Website Analytics: More Stats for Guys to Love

Have you ever noticed how much guys talk about numbers?Fantasy Sports

A lot of us often talk about on-base percentage, seeding in the NCAA tournament, games out of first place, scores in relation to par, the over/under, ROI, stock quotes, market cap and on and on. Our obsession with sports and finances has made a lot of us predisposed to a love of stats. Don’t believe me? Just check out how much fantasy sports content is out there.

I am as bad as the next guy. I love stats. That’s why I truly enjoy website analytics. For those of you who don’t know about website analytics, it’s how user behavior on websites is measured.

For example, analytics will help you determine the following about your website:

  • number of visitors, borken down by hour, day, month, year
  • number of pages those visitors are viewing
  • where traffic is coming from
  • what pages users are visiting on a site
  • how much time users spend on a site
  • how frequently they visit
  • and so much more.

Get the point?

Analytics is all numbers, charts, graphs-updating all day long. In other words, it’s a dream for a lot of guys who already enjoy stats.

I was reminded of man’s natural affinity for analytics when one of our clients called the other day. This client is great (as are all of the companies and people Brand5 is lucky enough to work with). He is a huge sports fan and a baseball junkie in particular.

At the end of last year, we installed an analytics program for his website. Since then he has been obsessed with logging in to check out the latest numbers on his site’s traffic. He really enjoys picking apart the different categories and interpreting user bahavior.

Beyond the numbers, this client understands the true value of analytics and how it makes his business better.

He told me a story about how just last week he closed a huge deal thanks to his Brand5 analytics program. He was tracking which potential clients-out of all the ones he had recently pitched-had been on his website (something easily trackable through analytics).

My client saw that one company in particular had recently spent a lot of time on his site. He interpreted this as interest in his services. He correctly followed-up with them and won the business.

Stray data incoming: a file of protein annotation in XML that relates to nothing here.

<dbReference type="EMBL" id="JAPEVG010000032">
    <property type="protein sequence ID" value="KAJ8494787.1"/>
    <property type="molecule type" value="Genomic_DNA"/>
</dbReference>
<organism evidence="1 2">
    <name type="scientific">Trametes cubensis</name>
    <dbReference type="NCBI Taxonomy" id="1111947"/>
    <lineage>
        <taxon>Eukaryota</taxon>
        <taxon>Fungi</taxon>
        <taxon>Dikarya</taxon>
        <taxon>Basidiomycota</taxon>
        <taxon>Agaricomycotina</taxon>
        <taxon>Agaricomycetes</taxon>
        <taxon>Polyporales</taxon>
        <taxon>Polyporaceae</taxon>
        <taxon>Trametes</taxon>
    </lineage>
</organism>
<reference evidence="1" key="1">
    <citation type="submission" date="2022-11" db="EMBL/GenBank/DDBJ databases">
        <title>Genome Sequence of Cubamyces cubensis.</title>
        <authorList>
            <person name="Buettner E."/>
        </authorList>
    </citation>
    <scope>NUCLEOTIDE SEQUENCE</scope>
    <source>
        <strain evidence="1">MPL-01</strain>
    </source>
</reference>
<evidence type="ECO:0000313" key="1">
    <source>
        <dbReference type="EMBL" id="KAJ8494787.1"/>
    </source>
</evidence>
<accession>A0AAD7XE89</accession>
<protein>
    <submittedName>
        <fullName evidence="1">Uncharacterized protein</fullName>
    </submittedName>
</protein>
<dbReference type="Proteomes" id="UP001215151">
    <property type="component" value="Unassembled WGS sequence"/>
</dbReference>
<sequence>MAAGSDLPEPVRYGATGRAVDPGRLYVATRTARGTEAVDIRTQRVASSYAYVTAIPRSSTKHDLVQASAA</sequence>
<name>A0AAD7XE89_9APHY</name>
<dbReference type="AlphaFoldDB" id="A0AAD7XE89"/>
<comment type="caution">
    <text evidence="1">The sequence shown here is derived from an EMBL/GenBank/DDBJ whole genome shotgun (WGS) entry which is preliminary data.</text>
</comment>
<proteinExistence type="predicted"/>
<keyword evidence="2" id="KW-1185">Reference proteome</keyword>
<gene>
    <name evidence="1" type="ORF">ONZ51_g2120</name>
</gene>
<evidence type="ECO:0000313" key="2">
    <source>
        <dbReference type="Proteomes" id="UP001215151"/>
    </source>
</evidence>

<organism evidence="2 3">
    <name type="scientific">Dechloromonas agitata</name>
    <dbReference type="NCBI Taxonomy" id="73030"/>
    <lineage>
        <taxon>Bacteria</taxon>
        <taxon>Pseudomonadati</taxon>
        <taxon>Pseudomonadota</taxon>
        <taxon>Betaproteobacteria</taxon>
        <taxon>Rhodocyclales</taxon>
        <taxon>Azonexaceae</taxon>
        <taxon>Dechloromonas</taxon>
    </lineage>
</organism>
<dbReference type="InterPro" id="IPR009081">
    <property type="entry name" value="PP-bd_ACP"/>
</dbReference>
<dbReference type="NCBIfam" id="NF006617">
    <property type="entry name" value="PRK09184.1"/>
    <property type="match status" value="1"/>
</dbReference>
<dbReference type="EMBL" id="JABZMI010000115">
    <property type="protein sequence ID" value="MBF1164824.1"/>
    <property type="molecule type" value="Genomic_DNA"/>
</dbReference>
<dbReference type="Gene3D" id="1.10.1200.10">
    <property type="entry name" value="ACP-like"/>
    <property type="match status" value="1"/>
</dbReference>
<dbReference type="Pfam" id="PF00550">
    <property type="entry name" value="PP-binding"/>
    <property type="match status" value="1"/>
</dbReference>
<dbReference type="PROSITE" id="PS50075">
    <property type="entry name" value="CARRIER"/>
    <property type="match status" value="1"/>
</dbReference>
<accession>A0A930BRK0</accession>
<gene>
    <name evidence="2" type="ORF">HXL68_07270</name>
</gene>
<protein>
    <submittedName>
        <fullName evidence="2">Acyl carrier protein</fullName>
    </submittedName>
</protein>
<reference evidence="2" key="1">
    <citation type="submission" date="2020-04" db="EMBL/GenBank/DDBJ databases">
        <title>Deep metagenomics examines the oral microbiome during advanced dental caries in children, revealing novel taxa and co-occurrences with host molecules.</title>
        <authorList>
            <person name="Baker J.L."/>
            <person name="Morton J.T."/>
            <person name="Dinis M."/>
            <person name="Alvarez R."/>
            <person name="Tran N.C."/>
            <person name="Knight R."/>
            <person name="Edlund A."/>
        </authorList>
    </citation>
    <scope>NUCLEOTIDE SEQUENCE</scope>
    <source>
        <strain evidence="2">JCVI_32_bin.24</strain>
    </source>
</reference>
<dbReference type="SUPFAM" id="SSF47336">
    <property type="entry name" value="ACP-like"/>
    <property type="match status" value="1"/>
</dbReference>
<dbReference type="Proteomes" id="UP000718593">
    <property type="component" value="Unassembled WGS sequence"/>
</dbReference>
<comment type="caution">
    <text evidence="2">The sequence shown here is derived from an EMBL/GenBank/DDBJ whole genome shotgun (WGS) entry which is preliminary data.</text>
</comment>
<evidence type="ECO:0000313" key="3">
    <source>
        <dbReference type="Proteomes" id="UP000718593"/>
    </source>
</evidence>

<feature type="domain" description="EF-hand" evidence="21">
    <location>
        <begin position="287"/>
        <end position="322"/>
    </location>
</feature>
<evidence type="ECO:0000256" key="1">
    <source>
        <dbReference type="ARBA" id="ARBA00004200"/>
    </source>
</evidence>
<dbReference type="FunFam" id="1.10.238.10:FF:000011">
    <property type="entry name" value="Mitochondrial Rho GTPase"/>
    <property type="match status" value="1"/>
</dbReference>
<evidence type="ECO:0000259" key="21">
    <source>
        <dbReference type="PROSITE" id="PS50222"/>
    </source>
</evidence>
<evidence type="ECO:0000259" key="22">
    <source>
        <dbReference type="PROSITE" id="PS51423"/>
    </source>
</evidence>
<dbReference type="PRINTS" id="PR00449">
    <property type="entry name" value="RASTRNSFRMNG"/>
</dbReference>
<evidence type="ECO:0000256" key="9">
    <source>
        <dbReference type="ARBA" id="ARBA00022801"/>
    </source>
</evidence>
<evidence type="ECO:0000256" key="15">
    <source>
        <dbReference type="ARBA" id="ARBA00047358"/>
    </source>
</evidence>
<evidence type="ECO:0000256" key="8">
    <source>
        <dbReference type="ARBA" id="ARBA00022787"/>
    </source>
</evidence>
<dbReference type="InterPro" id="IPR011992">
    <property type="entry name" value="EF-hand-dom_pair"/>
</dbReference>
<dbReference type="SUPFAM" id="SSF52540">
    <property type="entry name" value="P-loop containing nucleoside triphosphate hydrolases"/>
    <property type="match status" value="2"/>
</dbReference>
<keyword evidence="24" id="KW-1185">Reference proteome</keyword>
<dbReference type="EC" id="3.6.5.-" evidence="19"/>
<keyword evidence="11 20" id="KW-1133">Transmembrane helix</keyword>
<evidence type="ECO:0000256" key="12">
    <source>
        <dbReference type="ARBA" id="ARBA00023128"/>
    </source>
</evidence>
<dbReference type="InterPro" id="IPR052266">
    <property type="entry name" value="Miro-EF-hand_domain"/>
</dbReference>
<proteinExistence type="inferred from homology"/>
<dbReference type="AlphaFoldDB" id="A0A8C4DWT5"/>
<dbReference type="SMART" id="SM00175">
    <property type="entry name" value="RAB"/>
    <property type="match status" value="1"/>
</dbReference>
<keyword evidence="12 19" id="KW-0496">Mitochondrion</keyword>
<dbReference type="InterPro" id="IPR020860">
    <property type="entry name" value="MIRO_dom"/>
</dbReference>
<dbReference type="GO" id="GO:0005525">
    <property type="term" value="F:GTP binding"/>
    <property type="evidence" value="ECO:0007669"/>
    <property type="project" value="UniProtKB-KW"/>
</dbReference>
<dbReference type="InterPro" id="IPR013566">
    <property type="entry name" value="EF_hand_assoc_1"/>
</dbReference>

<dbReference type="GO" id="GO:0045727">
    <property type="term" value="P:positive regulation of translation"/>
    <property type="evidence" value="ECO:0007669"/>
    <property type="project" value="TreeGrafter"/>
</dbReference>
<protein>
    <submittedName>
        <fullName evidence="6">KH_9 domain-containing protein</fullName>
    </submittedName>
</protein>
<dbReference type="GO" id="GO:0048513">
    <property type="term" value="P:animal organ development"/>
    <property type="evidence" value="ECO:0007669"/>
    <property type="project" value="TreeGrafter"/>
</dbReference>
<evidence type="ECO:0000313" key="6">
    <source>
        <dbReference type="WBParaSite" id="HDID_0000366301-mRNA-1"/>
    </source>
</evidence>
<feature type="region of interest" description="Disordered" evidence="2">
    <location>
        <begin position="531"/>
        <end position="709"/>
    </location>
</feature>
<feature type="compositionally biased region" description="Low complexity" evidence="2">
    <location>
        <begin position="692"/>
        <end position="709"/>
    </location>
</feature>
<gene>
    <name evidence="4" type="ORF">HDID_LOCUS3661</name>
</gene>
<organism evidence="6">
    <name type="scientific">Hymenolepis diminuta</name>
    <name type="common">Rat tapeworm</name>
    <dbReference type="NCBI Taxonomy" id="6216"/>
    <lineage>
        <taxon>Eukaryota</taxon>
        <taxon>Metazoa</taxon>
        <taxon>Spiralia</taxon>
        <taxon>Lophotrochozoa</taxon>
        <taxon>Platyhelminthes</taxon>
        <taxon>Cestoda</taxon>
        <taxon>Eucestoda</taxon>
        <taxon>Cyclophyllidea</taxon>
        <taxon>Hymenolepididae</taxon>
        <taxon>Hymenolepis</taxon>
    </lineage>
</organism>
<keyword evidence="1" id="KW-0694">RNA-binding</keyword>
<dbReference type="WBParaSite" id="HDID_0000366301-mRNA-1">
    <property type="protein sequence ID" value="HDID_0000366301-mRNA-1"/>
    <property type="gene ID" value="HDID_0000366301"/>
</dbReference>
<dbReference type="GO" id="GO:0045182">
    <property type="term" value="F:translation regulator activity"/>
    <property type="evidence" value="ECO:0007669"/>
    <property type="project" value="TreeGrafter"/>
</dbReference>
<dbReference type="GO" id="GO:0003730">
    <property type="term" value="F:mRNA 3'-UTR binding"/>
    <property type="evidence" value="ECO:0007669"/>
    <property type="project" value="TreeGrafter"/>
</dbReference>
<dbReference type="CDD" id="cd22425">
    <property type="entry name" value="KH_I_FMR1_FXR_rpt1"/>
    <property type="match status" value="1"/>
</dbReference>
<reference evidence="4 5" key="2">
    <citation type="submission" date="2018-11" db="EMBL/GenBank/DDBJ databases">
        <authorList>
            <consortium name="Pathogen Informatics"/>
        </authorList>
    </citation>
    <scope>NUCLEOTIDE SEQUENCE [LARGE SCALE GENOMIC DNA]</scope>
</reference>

Instead of sitting in his office wondering if his sales pitch had had any effect, analytics had given our client clear evidence that this company had taken his call-to-action to heart and visited his site. Instead, the company is swithcing more and more of their bsuiness to my client.

That’s just another example of the power of analytics. It’s a must for all companies, and all guys who love stats.

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Standing in the Virtual Gallery Without Much to See

One of the sites we developed during our busy 2006 was juliewellsgolf.com. You golf diehards may remember her from her stint on ‘Big Break V‘ – The Golf Channel’s highly successful and entertaining reality show. We had a blast developing it and Julie is a lot of fun to work with. She totally breaks the stereotype of spoiled professional athletes.Julie Takes a Swing

Last week Julie kicked off her 2007 season on the Duramed FUTURES Tour. Unfortunately for the Brand5 team, we have not been able to see her play in-person yet this season (but we really want to be there Julie!). So like the rest of her fans, we have been forced to follow along online. Fortunately the FUTURES site does a decent job of updating scores.

One of the things I have noticed while tracking Julie and her peers is that she is in the minority when it comes to athletes and websites. Julie, unlike almost everyone else on the FUTURES Tour, actually has a website. The overwhelming majority of players on this tour do not have any sort of web presence whatsoever.

I did a quick (and unscientific) audit of the league’s player list, and these were the sites I was able to find:

perryswenson.com
heatherangell.com
jennygleason.com

Believe it or not, this small sample size is typical of pro sports as a whole. Athletes with sites are few and far between. Those that do have sites are rarely addressing them from a brand perspective. Most athletes with sites are happy to have any sort of web presence and have not taken full advantage of the power of the medium.

For that reason we are proud of what we have created with Julie. Number one, she has an official place she can point her fans to if they want to know more about her. Second, they can hear directly from her in her blog. She does an awesome job of sharing with her fans all things related to her career. It’s extremely powerful and she deserves a lot of credit.

Good luck to Julie this season. In the meantime, we need to get back to work. There are a lot of athletes who need websites.

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Brand5's Matt Hasselbeck Wins Battle of the QB Websites